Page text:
Afghanistan: The quiet Afghan valley standing up to the Taliban
Nord Stream 1: Why is Russia cutting gas supplies to Europe?
In one of the poorest slums in Argentina, families rely on a huge landfill site for food.
Beijing vows 'consequences' if Nancy Pelosi visits Taiwan
Trump paints a grim picture and Pence tries to look ahead in dueling D.C. speeches
In his return to Washington, Trump rambles about violent crime and the election he lost while his former vice president tries to present a competing vision of the future of the Republican Party.
(Image credit: Nathan Howard/Getty Images)
Indiana doctor says she has been harassed for giving an abortion to a 10-year-old
The harassment began soon after her young patient became flashpoint in the national debate over abortion, Dr. Caitlin Bernard told NPR. "It's honestly been very hard for me, for my family," she said.
(Image credit: Jenna Watson/IndyStar/USA TODAY Network/Reuters)
House Democrats call for a new inspector general in Secret Service text investigation
Reps. Bennie Thompson and Carolyn Maloney write in a letter that the IG's actions "cast serious doubt on his independence and his ability to effectively conduct such an important investigation."
(Image credit: J. Scott Applewhite/AP)
DR Congo: Violence flares in anti-UN protests
Buzz Aldrin's Apollo 11 moon jacket sells at auction for an astronomical $2.8M
The $2,772,500 paid for the Apollo 11 Inflight Coverall Jacket is the highest for any American space-flown artifact sold at auction, according to Sotheby's, which handled the sale.
(Image credit: Courtesy of Sotheby's via AP)
Texas Republican Seeks to Limit HIV Medication Access After Winning Abortion Ban
A prominent conservative lawyer who crafted the Texas bounty hunter anti-abortion law that kickstarted the judicial path to overturning Roe v. Wade has filed a new lawsuit aimed at limiting access to preventative HIV medications known as HIV pre-exposure prophylaxis, or PrEP.
Jonathan Mitchell, a former Republican solicitor general of Texas and now-private lawyer who has spent years seeking to restrict abortion access, same sex marriage and same sex intercourse, argues in his new lawsuit on behalf of Christian clients that free access to PrEP, as mandated under the Affordable Care Act (ACA), is a violation of religious freedoms.
The basis of his argument is blatantly anti-LGBTQ: the lawsuit hatefully claims that requiring people to purchase or provide health insurance that allows free access to PrEP “encourages and facilitates homosexual behavior, drug use, or sexual activity outside of marriage.”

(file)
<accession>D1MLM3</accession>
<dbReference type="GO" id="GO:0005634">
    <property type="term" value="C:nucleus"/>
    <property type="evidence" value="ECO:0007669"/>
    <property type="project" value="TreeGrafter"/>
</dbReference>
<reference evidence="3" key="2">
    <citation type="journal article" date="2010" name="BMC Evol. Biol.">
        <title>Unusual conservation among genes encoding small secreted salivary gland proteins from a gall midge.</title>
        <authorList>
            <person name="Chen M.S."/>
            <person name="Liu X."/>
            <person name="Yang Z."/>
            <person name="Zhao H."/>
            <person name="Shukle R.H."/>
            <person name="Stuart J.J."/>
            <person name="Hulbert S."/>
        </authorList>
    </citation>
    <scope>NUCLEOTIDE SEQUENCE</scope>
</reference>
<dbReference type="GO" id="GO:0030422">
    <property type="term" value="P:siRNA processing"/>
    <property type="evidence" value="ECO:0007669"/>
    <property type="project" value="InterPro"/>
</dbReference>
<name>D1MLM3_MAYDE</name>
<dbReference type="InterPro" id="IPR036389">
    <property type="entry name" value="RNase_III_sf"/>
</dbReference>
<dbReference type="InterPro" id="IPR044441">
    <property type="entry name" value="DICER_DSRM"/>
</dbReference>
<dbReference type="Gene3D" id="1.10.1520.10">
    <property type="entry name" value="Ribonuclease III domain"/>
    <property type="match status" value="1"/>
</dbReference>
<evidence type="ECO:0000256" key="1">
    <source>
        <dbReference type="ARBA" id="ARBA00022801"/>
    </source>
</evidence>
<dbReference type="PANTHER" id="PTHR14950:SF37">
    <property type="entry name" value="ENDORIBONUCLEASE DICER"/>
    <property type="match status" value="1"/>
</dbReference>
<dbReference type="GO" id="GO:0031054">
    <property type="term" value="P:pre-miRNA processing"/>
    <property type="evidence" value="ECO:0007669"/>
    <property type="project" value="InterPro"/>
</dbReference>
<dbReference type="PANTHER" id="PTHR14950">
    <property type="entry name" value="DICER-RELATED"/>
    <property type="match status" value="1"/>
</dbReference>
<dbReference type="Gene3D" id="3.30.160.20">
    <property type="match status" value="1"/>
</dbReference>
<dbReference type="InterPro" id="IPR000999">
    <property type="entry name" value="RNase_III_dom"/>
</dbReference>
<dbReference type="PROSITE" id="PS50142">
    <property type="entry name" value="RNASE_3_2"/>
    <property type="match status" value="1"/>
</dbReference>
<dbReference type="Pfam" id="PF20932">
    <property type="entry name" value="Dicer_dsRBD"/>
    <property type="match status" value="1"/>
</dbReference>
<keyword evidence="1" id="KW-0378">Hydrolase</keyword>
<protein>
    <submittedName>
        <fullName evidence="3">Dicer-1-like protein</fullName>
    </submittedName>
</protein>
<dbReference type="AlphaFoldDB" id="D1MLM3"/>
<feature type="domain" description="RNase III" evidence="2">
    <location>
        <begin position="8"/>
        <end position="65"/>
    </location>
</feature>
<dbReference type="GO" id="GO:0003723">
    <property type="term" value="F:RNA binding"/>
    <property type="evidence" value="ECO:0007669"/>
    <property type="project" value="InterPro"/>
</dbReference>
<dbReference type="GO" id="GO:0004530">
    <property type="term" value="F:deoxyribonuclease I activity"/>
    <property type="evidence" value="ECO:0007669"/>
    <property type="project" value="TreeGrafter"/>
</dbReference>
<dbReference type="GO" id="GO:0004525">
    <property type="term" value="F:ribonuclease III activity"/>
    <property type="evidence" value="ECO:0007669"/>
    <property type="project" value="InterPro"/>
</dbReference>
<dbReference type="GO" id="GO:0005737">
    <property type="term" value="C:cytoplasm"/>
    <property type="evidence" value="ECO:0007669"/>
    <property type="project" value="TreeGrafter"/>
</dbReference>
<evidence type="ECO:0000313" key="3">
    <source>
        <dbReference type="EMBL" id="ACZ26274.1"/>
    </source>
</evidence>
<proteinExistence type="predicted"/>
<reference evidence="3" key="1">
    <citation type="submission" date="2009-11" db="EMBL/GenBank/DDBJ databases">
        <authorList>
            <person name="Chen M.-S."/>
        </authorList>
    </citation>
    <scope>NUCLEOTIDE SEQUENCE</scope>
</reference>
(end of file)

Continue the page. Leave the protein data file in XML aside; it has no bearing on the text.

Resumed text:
Outside of the suit, Mitchell is most well known for crafting Texas’s dangerous law that allows private citizens to sue anyone who aides in providing an abortion to a pregnant person for $10,000. That bill was the subject of the first of two cases taken up by the Supreme Court that ultimately led to the overturn of decades-old federal abortion protections under Roe in the Court’s most recent session.
If Mitchell is successful in the suit, it could severely limit peoples’ access to PrEP, potentially allowing for companies to jack up copays for the medication, which is about 99 percent effective in preventing a person from getting HIV via intercourse. A Texas district court judge, notoriously anti-ACA Judge Reed O’Connor, is set to hear arguments for the suit on Tuesday.
This could set back advancements against HIV, which is mostly prevalent in the U.S. among gay and bisexual men. HIV incidence has been relatively stable in recent decades, but before the drug was added to the ACA’s mandated free drug list last year, many people couldn’t afford to take it due to the cost — Truvada and Descovy, two PrEP drugs, both cost nearly $2,000 a month out of pocket.
Mitchell also argues that the government officials who determine the list of drugs that patients can access for free under the ACA have too much power, as they were never nominated by the Senate. (The vast majority of federal government officials aren’t confirmed by the Senate, and government watchdogs say that requiring more positions to be Senate-confirmed would make the government less effective.)
Though Mitchell only asks for the judge to consider delisting PrEP from the list, he specifically names medications like birth control — which Mitchell and anti-abortionists falsely claim are abortifacients — as medications that regulators “force” insurers to cover at no cost to the patient. This could potentially open up these medications to further lawsuits.